Thursday, September 15, 2005


City Personals
Mary Clay Brooks

Hurricane brings family home for visit

Marianne Van der Voort and son, Hunter, of Nashville, Tenn., were the guests of Jeane Benoist prior to school beginning for Hunter. Jeane’s granddaughter, Frances Benoist, also spent time in Holly Springs before rush started at Rhodes College in Memphis, Tenn., where Frances is a sophomore. She pledged Chi Omega. Congratulations, Frances!

Bradford Seale of Hattiesburg, is staying in Holly Springs with his aunt, Margaret Ann Barruel and her husband, Norbert. While here, he has spent time visiting with other relatives and friends.

Christopher and Jenny Cupp and daughter, Emma Grace, of Olive Branch, visited with Becky Cupp Sunday afternoon.

Lloyd Thompson made a successful trip back to Ocean Springs on Saturday. She was taken to Jackson by Kay Wheeler and myself, where she was picked up by her daughter-in-law. What a trip that was! In case no one knows, but is in need of help on the highway, please dial *HP(47) on your cell phone. We noticed a swaying transport truck hauling a trailer (the kind in which some folks live) on Highway 7 South. We called *HP to report it. Our signal failed, so they never got our number to call us back. I am sure this trucker got stopped once he got on Interstate 55. Coming home, we had the blow-out of all time - losing all but the rim of the driver’s side front tire. It was similar to watching an 18-wheeler lose a tire, as tread flew over the car, as well as most of the trim on the driver’s side and the plastic on the inside fender well. Thank goodness we had a AAA card with us, or we most certainly would have called *HP to help. Almost an hour later, he showed up - as traffic nearly blew us off of the median.

I guess the moral of the story is if you have a car and do not drive often, have someone take your car for weekly rides - the tires were dry-rotted from lack of use. If you are stranded on the side of a busy interstate, do not expect “nice drivers” to stop and help - they are too busy running 90 mph getting to their destination. Call AAA or *HP (unless you know how to change a tire). Also, hope that you are in an area near a good exit - we were close to West. Happy trails.

Jimmy Warren and Gene Holbrook recently traveled to Ocean Springs and assisted Alexis and Clay Williams in the repair and clean-up of the Williams’ home after the damage done by Hurricane Katrina.

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Pittman birth announcement

Steve and Leanne Pittman of Bolton are proud to announce the arrival of Sarah Oliver Pittman. She arrived at 10:55 p.m. Aug. 30, 2005. Sarah weighed seven pounds, 10 ounces, and was 21-3/4 inches. She is welcomed home by her sisters, Erin and Anna. Her maternal grandparents are Pete and Patsy Shelton of Byhalia. Paternal grandparents are Steve and Liz Pittman of Jackson. Great-grandparents are Lois Shelton of Byhalia and Lester and Pattie Beale Graham of Independence.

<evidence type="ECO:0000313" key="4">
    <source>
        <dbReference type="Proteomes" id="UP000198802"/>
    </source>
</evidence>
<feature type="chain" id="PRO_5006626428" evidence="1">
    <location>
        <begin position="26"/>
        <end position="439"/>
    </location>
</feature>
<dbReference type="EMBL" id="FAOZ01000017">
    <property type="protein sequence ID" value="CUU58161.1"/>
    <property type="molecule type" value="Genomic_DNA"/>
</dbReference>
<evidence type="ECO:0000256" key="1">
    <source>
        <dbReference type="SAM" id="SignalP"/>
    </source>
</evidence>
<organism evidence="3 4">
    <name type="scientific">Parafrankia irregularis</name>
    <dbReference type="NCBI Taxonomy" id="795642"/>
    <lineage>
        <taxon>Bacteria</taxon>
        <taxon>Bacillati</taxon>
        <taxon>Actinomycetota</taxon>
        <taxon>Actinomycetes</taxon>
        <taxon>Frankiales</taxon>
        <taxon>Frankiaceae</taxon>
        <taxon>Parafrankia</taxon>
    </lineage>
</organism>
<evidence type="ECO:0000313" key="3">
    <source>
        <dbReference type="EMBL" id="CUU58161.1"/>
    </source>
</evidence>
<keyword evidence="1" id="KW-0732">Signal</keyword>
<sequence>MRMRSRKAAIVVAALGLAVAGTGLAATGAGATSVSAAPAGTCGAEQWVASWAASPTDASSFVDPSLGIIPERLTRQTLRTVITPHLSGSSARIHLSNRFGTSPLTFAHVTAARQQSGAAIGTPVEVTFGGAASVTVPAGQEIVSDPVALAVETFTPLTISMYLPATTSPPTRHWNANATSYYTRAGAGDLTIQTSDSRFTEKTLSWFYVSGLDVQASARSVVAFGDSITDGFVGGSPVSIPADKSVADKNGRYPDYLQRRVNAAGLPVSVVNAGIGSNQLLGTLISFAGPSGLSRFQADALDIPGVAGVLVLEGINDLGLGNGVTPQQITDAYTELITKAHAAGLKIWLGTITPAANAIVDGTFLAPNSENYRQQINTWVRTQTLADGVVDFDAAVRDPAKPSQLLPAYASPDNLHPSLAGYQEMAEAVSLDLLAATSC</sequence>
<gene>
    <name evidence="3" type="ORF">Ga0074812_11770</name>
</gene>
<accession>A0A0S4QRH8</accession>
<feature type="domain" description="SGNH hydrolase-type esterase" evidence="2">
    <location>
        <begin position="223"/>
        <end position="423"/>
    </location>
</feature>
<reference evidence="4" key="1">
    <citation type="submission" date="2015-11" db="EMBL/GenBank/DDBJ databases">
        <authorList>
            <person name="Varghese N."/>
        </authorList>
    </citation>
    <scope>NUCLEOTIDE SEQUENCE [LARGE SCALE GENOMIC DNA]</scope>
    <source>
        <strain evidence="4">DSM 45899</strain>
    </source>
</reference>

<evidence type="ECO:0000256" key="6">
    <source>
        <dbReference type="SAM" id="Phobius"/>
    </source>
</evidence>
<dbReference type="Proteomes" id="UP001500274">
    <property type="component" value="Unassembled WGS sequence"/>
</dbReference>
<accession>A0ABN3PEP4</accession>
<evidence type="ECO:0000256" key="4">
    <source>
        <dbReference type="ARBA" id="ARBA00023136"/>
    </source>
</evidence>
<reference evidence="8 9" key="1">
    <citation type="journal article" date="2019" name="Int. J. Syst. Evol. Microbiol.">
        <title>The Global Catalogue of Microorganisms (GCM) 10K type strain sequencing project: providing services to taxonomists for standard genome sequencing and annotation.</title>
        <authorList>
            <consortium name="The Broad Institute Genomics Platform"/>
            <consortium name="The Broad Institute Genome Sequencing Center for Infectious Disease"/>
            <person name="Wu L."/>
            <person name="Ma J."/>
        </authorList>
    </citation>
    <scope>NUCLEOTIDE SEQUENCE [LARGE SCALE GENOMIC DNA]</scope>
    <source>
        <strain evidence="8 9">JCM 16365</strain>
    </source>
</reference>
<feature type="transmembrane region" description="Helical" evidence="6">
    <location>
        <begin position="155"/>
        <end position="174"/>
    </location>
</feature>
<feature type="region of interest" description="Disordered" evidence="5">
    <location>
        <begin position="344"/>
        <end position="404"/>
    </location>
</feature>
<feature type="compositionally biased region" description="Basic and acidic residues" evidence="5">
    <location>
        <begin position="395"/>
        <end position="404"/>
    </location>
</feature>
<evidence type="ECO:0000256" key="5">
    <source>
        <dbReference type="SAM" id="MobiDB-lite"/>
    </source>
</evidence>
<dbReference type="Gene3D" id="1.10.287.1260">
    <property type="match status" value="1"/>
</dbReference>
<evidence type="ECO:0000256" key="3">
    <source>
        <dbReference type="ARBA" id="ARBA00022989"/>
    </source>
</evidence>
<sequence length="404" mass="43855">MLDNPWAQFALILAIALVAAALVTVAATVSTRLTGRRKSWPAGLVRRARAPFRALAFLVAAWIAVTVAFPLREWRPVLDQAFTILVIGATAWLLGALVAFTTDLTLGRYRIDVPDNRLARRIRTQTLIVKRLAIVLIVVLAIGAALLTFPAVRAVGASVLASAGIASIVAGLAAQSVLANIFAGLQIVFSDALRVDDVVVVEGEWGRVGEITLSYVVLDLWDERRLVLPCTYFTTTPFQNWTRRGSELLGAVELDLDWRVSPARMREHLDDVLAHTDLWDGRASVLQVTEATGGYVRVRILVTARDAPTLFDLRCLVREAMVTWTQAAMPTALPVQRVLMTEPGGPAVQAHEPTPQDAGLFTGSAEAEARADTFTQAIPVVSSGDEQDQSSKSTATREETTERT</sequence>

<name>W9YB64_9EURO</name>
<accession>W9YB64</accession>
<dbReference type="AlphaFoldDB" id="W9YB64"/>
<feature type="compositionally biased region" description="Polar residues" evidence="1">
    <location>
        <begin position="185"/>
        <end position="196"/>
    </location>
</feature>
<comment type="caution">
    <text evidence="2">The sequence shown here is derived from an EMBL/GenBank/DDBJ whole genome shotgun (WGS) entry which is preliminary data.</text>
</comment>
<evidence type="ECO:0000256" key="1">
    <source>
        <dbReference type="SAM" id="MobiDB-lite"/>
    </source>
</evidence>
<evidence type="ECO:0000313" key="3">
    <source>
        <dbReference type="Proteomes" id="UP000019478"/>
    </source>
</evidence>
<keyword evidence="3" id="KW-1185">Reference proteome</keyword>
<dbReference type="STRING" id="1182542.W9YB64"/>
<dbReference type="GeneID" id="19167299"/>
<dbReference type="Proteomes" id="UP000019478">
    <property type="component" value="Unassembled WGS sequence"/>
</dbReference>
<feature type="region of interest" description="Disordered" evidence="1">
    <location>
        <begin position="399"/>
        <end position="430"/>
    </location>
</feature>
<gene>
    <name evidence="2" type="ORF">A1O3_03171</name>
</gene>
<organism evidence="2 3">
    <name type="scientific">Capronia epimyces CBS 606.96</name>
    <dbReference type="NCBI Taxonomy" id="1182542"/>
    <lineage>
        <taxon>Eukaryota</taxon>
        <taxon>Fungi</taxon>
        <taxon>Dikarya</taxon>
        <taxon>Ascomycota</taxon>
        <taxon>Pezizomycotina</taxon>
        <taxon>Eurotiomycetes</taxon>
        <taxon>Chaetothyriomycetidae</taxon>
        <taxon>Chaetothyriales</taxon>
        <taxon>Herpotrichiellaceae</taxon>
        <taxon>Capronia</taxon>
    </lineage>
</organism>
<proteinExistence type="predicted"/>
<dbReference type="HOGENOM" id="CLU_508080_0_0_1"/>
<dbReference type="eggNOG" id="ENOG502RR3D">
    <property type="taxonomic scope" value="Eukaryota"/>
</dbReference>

Lois Swanee
Museum Curator

West Boundary Street is still changing

West Boundary Street when I was growing up was a small street. However, in 1966 the Government said, “Thou needest a bigger street” and they helped rebuild “Route 66” and enlarged that little cow-path that was our western beltway. They didn’t enlarge all of it, however, only a portion.

Someone brought to the Museum a picture of the house on West Boundary that sits back from the street and has a wrap-around porch.

My Aunt Montie and Uncle Gordon lived in the house long before I was born. The picture has many cotton bales in the yard and the cotton bales are covered in snow! The compress was built in 1918 to store the cotton and before that, there was no place to store them, so the square and the depot were loaded with cotton bales. Every available space was used for cotton storage.

This is a very unusual photograph and I have never seen it before. According to the style of the house, it was built between 1890 and 1910 but I haven’t looked up the records. It is now the home of Al Beck.

At the other end of the street at West Boundary and Chulahoma was a grand castle that was built by Elias Cottrell. It was there until 1950 when it was torn away. It, too was built about 1890. Elias Cottrell had been born a slave and was so smart, he was sent north to be educated.

After the War, he became the Bishop of the CME Methodist Church of Mississippi. In 1904, he had a vision to educate his people so he created Mississippi Industrial College. The whole family from kindergarten upwards, including the mother and father could come to school. He planned it to be a trade school as well as reading, writing, and arithmetic, along with mechanics, farming, and carpentry.

Bishop Cottrell lived until 1937 and left a widow who lived until a few years ago.

Now West Boundary will be rejuvenated again as it goes southward as the city is planning on building a connection from Highway 7. Isn’t that great that we are growing?

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